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The Atlanta BeltLine
For helping us connect
In the center of an old railroad bridge in Reynoldstown, a man pedaled a unicycle, arms outstretched. An odd-looking chap, he had spindly fingers made from motorcycle foot pegs and a red taillight heart that gleamed, E.T.-like, under horseshoe ribs. Visitors to last year’s Art on the Atlanta BeltLine exhibition could bring him creaking and clacking to life with a separate set of foot pedals. Will Eccleston’s Uniman is gone now, dismantled in the artist’s backyard, just as the overgrown grass and rusted tracks will someday be transformed. But for a moment, Uniman was part of an unfolding history.
If you’ve ever wondered whether you’ll be dead and gone before the BeltLine comes to fruition, take heart. Six years into the twenty-five-year work plan to repurpose old rail corridors into a twenty-two-mile loop of streetcar transit, trails, and greenspace, good things are happening. Inner city parks, every bit as pretty as their renderings promised, have replaced garbage-strewn blight. New walking trails connect neighborhoods with historic landmarks and each other. A former slaughterhouse in Westside shines like a beacon of realized potential; the old Sears building on the eastside is on the brink.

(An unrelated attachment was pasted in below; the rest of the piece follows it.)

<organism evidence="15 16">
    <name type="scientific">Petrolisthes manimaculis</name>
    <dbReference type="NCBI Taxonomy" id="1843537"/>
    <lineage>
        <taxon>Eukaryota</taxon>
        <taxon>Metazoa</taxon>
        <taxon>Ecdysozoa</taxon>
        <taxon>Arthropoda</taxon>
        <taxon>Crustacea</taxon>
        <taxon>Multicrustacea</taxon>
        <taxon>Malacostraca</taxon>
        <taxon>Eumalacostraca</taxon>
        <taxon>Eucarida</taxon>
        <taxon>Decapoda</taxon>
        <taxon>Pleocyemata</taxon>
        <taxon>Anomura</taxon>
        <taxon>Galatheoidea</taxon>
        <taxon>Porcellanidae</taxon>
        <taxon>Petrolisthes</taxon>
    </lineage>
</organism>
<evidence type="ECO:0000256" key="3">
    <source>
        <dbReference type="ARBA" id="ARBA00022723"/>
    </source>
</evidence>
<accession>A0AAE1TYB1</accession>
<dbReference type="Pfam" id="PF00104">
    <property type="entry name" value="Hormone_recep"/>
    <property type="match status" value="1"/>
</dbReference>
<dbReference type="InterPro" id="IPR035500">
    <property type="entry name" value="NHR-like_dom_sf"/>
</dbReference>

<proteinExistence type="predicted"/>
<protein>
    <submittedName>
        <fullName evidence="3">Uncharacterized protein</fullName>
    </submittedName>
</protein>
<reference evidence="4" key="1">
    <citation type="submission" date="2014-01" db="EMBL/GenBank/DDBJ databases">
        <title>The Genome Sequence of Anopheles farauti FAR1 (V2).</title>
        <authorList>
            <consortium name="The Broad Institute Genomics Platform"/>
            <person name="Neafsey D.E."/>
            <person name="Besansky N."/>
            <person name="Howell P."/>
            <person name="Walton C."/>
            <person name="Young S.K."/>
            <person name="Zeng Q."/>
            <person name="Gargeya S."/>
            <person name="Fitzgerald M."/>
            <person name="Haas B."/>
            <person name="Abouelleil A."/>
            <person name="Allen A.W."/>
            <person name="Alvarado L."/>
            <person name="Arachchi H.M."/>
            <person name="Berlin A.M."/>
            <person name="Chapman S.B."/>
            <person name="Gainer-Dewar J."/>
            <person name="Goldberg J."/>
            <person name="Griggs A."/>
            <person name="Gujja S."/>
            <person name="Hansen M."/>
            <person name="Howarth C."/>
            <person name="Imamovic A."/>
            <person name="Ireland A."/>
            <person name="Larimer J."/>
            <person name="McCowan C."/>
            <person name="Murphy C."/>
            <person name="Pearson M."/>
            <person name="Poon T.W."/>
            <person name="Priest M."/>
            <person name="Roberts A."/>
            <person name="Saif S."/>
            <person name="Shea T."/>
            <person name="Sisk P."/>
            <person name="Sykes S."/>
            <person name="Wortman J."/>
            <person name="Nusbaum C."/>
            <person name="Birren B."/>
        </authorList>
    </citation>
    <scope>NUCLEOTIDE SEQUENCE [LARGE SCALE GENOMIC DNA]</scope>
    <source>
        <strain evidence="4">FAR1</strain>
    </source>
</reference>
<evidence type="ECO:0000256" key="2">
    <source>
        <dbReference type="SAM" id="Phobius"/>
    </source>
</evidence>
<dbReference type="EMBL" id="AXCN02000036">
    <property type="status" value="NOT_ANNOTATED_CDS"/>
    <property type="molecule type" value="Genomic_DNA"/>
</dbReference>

In his now-legendary 1999 Georgia Tech master’s thesis, Ryan Gravel, who grew up in Chamblee, described Atlanta as “adolescent,” evoking not just the city’s youth but its arrested development in the wake of suburban sprawl. His proposal turned yesterday’s mistakes into rosy possibilities; how many major cities, for instance, can still build a 300-acre park at their center? Says Atlanta BeltLine spokesman and native New Yorker Ethan Davidson, “New York is a city that’s constantly finishing itself. They’re redeveloping the waterfront, the High Line. But they could never do one project to change the face of the city.”
Dr. Catherine Ross, director of Georgia Tech’s Center for Quality Growth and Regional Development and longtime spreader of BeltLine gospel, calls the project “a link from where we are to where we aspire to be”—and right now, we’re somewhere in the middle. Our children may reap the fruits of our aspirations, but we can tell them we were there when Atlanta grew up.
This article originally appeared in the August 2012 issue.